Parents Of Kids With Down Syndrome Are Banding Together To Get This Tattoo

“The symbol unites us all.”

A group of about 20 moms of kids with Down syndrome got together during a Ruby's Rainbow retreat in Austin, Texas — and formed a very special bond. Ruby's Rainbow is an organization that creates awareness for people with Down syndrome and offers them educational opportunities. So, the moms already had a lot in common before they met. But thanks to Mica May, they added another thing to the list after they met in person — and it's permanently inked on their bodies. 

May is a designer and mother of three. Her oldest, Jackson, was born with Down syndrome, a genetic chromosome 21 disorder that can cause developmental and intellectual delays. While on the retreat, the moms enjoyed sharing their stories about raising kids with the condition and encouraging one another. They felt excited and empowered to be surrounded by each other. 

"We were hanging out. There was so much excitement and empowerment in finding each other and now meeting in real life," May told The Mighty. "It was so life-giving."

At some point, the idea of getting matching tattoos to celebrate their friendship popped up in the discussion. 

"I mentioned sort of jokingly that I wasn't about to get a tattoo except for this one design I've had a recurring dream about for several years and as I began to explain what it looked like —  three black arrows on my arm — people got quiet and suddenly everyone was like YES!! This is it!! We have to make this our design!" May wrote on Instagram. "I had never really put the tattoo in my dream together with Down syndrome and definitely never imagined it as an epic group tattoo, but that evening a new thing that was so much bigger than my dream was born." 

The design would commemorate their friendship, but could also symbolize Trisomy 21, which is another name for Down syndrome.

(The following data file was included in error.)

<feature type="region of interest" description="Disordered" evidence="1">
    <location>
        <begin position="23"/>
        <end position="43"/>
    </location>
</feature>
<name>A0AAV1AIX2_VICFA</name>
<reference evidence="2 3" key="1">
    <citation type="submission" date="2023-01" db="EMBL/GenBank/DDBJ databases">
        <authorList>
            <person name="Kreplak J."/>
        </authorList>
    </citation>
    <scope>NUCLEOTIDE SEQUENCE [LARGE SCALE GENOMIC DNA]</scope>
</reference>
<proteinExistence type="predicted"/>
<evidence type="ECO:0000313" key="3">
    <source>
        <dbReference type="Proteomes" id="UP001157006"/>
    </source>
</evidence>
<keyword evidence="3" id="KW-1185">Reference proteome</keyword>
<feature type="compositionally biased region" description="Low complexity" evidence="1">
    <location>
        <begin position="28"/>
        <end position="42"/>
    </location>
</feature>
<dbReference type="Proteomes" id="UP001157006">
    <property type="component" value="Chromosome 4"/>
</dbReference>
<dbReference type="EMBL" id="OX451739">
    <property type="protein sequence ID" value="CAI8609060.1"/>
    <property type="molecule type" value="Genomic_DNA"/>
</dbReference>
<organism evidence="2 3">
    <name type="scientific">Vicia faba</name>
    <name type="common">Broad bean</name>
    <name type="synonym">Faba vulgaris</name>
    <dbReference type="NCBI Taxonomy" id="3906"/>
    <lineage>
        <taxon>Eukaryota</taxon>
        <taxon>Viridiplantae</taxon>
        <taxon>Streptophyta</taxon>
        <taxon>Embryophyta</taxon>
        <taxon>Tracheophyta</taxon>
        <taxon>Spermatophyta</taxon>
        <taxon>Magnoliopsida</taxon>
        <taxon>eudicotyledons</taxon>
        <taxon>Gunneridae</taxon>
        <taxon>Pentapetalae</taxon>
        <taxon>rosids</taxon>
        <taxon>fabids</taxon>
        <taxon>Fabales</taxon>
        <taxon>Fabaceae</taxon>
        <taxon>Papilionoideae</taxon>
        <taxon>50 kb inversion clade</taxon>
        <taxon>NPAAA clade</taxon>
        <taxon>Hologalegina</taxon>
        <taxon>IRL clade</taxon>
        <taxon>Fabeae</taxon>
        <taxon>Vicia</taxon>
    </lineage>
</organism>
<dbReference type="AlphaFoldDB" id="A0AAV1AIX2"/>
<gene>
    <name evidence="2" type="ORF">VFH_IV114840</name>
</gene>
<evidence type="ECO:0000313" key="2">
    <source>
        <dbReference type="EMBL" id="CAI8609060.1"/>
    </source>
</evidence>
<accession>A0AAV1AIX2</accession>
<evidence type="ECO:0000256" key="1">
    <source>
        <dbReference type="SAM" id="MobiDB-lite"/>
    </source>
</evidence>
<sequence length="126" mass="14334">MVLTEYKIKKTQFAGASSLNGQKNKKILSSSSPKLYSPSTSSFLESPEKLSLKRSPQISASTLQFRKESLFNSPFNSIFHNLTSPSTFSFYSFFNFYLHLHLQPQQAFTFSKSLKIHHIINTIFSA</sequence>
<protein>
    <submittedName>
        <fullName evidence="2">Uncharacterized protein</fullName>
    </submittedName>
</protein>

"The 3 arrows symbolize the three 21st chromosomes and how we rise up and move forward," May wrote. "We fly the highest after we have been pulled back and stretched, sometimes even more we think we can bear." 

May and several other moms got together to get the tattoo, but they had no idea how many others would, too. 

After other parents with kids with Down syndrome heard about the tattoo, more than 260 in California decided they wanted to join. They reached out to May and Heather Avis, author of The Lucky Few asking if they could join. Of course, they said "yes."

"We felt the same connection they did," Rosalinda Gray, one of the moms, told the Mighty. "The symbol unites us all." 

Gray's husband is a tattoo artist, so he inked Rosalinda and others interested. The tattoos have become so popular, he's booked until August with appointments made by other moms, dads, and family members of someone with Down syndrome. The tattoo has become a movement that unites people who love someone with the condition. 

"I'm over the moon to see how this image and message has captured the hearts of so many," May wrote on Instagram. 

Scroll through to see more proud parents sporting their new tattoos.

(H/T: The Mighty)

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